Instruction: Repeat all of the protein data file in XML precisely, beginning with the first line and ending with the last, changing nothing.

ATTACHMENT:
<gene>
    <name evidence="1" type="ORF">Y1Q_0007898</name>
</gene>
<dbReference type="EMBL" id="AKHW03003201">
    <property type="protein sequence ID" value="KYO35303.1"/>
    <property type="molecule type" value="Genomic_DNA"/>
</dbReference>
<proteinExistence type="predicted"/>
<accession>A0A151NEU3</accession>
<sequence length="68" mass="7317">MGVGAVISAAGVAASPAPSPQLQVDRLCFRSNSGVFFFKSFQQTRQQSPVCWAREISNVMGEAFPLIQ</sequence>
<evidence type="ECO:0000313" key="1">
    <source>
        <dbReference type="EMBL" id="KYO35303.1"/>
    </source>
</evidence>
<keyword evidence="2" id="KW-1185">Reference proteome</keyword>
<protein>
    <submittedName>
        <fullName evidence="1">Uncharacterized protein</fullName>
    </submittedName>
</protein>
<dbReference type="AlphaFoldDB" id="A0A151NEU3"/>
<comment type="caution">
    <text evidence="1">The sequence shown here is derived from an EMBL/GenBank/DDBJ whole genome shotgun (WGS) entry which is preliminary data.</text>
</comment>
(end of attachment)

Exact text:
<gene>
    <name evidence="1" type="ORF">Y1Q_0007898</name>
</gene>
<dbReference type="EMBL" id="AKHW03003201">
    <property type="protein sequence ID" value="KYO35303.1"/>
    <property type="molecule type" value="Genomic_DNA"/>
</dbReference>
<proteinExistence type="predicted"/>
<accession>A0A151NEU3</accession>
<sequence length="68" mass="7317">MGVGAVISAAGVAASPAPSPQLQVDRLCFRSNSGVFFFKSFQQTRQQSPVCWAREISNVMGEAFPLIQ</sequence>
<evidence type="ECO:0000313" key="1">
    <source>
        <dbReference type="EMBL" id="KYO35303.1"/>
    </source>
</evidence>
<keyword evidence="2" id="KW-1185">Reference proteome</keyword>
<protein>
    <submittedName>
        <fullName evidence="1">Uncharacterized protein</fullName>
    </submittedName>
</protein>
<dbReference type="AlphaFoldDB" id="A0A151NEU3"/>
<comment type="caution">
    <text evidence="1">The sequence shown here is derived from an EMBL/GenBank/DDBJ whole genome shotgun (WGS) entry which is preliminary data.</text>
</comment>